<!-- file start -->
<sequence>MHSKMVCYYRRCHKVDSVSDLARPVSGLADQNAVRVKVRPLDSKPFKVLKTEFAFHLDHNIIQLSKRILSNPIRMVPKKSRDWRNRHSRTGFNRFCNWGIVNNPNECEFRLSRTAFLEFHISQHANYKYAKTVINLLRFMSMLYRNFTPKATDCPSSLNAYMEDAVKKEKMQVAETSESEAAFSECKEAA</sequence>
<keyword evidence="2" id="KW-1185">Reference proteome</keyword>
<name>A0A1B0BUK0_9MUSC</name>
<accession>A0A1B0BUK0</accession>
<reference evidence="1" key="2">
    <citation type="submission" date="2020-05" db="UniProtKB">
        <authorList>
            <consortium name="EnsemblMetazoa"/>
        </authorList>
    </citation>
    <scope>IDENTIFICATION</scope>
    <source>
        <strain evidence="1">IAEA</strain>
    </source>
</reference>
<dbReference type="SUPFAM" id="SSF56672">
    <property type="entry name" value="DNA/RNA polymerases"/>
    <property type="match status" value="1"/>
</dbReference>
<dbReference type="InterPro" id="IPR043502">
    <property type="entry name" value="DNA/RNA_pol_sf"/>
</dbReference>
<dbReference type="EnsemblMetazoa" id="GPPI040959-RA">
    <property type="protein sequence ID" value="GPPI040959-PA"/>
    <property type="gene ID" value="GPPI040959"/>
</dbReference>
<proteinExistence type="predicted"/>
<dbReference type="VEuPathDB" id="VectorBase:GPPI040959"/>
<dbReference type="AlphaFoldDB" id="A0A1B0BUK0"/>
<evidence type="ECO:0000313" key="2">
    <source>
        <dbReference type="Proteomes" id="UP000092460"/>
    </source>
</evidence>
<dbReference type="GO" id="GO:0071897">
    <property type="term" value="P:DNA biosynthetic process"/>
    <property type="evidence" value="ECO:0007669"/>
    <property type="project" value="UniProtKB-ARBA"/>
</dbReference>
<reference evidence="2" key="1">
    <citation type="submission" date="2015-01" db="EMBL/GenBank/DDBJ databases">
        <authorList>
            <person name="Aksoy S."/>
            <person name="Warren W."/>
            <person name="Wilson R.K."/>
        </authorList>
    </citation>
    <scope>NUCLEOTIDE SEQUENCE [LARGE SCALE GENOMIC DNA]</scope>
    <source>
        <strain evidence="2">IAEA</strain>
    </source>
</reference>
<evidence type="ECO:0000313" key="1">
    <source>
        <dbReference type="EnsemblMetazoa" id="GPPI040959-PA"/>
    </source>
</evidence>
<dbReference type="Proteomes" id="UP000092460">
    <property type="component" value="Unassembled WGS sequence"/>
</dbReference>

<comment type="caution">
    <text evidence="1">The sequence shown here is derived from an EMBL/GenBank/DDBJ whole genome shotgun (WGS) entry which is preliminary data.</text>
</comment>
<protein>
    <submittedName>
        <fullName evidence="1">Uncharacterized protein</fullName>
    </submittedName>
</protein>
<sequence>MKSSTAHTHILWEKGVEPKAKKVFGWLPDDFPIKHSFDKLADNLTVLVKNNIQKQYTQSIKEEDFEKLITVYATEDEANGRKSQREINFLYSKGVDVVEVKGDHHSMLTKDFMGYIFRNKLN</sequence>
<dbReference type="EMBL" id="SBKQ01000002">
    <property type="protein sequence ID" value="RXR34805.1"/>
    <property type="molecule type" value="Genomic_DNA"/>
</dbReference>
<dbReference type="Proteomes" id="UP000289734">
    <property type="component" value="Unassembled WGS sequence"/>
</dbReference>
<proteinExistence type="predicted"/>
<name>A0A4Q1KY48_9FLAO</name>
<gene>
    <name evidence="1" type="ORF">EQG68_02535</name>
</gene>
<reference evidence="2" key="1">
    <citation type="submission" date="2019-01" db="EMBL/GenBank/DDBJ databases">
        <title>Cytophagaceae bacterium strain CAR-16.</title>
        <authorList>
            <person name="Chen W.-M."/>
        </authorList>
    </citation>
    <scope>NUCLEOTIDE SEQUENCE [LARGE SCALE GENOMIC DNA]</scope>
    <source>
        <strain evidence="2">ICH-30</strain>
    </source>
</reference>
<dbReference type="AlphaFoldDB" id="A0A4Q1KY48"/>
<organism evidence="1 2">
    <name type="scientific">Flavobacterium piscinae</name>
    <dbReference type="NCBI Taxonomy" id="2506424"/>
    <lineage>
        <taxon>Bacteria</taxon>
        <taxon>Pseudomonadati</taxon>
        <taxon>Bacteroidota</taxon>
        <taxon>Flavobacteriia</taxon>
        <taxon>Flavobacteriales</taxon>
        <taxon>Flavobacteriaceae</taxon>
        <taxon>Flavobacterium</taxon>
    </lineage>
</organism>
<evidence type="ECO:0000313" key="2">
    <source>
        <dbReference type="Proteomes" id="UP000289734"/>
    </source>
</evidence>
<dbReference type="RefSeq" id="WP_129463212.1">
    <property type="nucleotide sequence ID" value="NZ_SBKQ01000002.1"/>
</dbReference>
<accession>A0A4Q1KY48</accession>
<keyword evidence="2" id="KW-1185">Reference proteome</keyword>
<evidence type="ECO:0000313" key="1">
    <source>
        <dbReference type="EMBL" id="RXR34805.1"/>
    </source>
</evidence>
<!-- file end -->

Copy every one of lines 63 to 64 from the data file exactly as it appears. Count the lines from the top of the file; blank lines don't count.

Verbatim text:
</comment>
<protein>